Alcohol abuse is an under-reported, but entirely common, issue among seniors. Elderly and alcohol abuse can often leads to alcoholism. Approximately one of every three people who struggle with alcoholism don’t develop this problem until later in life. It can be easy to miss, as well, especially for seniors who are socially isolated.
Alcohol has a different effect on aging bodies than it does for younger drinkers. Its ordinary effects—loss of inhibitions, loss of motor skills and balance, and other symptoms—can affect older people more quickly and more strongly. Get Help Today!
Alcohol can also interact with prescription drugs the older person is taking in harmful ways. Anyone can develop an alcohol problem later in life.
If you’re not sure whether your elderly loved one may have a problem, here are a few signs to watch for.
The person with an alcohol problem denies there is a problem. People with alcohol dependencies often deny there is a problem for a long time.
They may justify their drinking with excuses that stand out as strange, such as “I don’t have a problem with alcohol because I never drink before 5pm” or “It’s not a problem because I only drink beer.” Alcoholics often will distort reality or question perceptions in order to cover up for their drinking.
The person’s social life has changed. Alcoholics will sometimes arrange their social lives around activities where they can get alcohol—such as going to bars or parties where drinks will be served—and will avoid social gatherings where there won’t be drinking. Others mainly drink alone, and may reduce the time they spend socializing, working, or doing other outside activities because of their drinking.
The person tries to
hide their drinking. Alcoholics will sometimes hide empty
bottles around the house in order to keep their loved ones from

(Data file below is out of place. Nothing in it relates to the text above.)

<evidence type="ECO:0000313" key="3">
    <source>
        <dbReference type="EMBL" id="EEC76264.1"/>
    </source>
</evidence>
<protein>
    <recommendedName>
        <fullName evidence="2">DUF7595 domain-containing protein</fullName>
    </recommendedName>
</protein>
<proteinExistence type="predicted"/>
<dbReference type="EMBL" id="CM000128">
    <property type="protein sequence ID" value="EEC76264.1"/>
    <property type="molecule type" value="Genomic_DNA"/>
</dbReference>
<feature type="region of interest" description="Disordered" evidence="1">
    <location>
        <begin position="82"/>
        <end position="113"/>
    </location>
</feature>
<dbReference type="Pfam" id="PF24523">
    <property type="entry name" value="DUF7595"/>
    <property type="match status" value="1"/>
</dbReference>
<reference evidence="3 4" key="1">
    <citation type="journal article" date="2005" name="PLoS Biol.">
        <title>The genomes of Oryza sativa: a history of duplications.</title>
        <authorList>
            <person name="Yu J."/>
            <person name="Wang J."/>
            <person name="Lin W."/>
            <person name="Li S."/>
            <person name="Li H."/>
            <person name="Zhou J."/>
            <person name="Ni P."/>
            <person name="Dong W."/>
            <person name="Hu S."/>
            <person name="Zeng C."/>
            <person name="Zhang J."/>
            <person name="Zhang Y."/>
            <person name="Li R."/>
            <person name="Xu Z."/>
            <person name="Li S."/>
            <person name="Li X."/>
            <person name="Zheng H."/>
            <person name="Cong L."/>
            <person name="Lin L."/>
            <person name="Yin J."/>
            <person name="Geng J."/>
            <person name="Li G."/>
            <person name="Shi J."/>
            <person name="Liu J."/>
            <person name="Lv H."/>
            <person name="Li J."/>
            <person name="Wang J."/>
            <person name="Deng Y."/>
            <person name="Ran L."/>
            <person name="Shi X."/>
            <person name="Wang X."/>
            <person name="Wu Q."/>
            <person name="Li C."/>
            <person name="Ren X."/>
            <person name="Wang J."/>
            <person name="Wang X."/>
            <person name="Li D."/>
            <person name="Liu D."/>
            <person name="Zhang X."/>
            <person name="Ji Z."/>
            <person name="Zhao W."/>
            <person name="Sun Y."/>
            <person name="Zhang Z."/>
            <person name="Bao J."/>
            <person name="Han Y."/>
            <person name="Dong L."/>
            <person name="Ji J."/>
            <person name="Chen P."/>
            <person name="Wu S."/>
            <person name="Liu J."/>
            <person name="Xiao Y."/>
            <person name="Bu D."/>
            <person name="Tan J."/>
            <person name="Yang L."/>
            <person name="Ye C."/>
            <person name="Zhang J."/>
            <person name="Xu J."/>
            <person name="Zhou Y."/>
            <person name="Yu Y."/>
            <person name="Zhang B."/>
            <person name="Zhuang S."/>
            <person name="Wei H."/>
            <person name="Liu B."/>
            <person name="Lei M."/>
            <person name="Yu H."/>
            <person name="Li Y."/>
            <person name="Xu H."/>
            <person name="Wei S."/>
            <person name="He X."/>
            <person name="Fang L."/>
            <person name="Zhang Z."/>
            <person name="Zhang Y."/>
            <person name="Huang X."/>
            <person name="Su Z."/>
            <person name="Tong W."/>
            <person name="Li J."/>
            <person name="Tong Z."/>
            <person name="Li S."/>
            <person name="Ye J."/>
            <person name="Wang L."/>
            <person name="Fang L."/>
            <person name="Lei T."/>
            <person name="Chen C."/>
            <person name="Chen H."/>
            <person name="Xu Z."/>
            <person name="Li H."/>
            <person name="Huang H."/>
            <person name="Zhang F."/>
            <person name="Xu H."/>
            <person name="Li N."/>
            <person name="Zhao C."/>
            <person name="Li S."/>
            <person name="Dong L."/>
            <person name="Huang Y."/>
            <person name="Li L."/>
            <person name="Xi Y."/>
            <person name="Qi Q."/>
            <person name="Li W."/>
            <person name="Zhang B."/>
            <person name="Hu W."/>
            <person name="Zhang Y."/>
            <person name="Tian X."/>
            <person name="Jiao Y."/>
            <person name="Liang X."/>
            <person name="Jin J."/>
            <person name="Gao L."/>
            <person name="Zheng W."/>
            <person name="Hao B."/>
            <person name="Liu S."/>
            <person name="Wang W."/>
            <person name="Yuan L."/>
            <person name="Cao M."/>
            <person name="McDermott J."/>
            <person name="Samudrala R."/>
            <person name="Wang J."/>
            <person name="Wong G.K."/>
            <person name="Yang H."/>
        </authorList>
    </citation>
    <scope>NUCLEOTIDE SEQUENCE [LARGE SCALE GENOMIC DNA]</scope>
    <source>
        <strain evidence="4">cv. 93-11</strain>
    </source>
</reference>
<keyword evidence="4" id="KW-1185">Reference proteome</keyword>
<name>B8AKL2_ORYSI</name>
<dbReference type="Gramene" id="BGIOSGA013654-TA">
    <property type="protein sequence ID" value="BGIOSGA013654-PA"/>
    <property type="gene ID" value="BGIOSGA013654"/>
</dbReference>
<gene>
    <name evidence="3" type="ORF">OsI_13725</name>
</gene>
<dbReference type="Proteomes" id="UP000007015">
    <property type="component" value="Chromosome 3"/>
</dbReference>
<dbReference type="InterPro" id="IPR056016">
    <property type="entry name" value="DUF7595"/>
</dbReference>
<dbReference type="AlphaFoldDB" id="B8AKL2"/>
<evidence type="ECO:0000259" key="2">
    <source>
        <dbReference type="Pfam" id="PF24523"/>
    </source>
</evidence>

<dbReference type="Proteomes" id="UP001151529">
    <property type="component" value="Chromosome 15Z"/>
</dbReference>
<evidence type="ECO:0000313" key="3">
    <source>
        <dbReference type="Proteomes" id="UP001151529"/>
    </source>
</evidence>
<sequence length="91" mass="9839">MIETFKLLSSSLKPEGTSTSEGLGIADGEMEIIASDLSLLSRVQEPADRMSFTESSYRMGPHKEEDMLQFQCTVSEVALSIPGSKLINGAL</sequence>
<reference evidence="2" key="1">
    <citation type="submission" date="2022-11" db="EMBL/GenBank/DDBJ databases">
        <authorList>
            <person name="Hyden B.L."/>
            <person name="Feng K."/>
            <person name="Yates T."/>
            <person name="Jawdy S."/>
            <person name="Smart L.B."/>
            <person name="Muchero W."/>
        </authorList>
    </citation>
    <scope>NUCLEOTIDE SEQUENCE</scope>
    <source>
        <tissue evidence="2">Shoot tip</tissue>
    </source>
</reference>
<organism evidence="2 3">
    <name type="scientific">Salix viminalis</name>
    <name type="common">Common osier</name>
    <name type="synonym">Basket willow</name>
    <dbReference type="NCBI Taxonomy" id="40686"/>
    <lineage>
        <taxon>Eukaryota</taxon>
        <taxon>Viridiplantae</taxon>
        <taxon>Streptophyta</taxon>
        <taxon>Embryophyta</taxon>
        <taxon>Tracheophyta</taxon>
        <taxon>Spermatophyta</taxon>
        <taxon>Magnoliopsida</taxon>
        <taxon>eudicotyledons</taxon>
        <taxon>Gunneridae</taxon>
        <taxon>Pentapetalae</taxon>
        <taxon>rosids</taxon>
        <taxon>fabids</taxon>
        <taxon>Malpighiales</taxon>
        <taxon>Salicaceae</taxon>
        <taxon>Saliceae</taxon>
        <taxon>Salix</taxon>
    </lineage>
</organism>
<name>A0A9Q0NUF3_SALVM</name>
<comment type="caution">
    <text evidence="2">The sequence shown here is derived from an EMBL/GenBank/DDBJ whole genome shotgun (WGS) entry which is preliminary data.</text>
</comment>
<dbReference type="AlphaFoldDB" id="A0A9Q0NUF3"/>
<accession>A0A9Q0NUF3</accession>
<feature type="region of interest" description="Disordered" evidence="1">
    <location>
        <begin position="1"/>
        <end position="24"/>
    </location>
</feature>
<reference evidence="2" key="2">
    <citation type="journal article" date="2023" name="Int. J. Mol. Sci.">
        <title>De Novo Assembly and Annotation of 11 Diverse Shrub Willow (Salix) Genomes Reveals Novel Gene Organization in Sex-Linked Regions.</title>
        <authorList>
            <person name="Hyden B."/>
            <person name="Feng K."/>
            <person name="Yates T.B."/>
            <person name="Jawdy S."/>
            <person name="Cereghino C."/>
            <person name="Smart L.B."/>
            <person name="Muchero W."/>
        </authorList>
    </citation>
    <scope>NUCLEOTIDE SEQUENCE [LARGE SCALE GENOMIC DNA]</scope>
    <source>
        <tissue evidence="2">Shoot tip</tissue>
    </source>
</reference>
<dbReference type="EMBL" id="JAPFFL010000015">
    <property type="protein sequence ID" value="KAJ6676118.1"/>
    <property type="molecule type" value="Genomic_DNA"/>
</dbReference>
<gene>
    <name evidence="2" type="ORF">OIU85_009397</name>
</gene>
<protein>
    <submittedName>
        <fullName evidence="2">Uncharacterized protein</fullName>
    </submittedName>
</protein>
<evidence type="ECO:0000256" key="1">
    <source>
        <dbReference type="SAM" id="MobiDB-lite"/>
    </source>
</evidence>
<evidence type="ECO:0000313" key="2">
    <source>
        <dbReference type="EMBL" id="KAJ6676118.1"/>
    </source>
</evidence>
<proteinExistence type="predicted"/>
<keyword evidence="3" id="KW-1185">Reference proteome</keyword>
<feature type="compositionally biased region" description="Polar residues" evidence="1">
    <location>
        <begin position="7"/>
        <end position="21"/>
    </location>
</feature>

realizing how much they are drinking. If you open a cupboard or
drawer somewhere in the house and find a collection of empty
bottles, this could be a warning sign.
Their friendships have changed. People who are dependent on alcohol sometimes feel conspicuous at social gatherings where other people are drinking socially—because their own drinking is so much heavier than that of those around them. In some cases, the person will seek out heavier drinkers so that his or her own drinking won’t stand out.
They make excuses to drink. If your loved one continually finds excuses to drink—either to celebrate good news, make up for a bad day, or other reasons—it’s not necessarily a sign of alcoholism. It can be, however, especially when taken in addition to other signs.
Their life is falling apart. If your normally-conscientious relative is suddenly missing appointments, it could be a sign of a lot of things—chronic pain and depression among others. It could also be a sign of alcoholism, especially when taken in conjunction with other signs. Other symptoms to watch for including changed appearance, lack of attention to hygiene, weight gain, skin problems, and other issues.
'Alcoholism can be difficult to spot, because many people with alcohol dependency issues go to great lengths to hide or minimize their drinking. There are some signs to spot, however. Hopefully, the sooner you see the signs, the sooner your loved one can get help.
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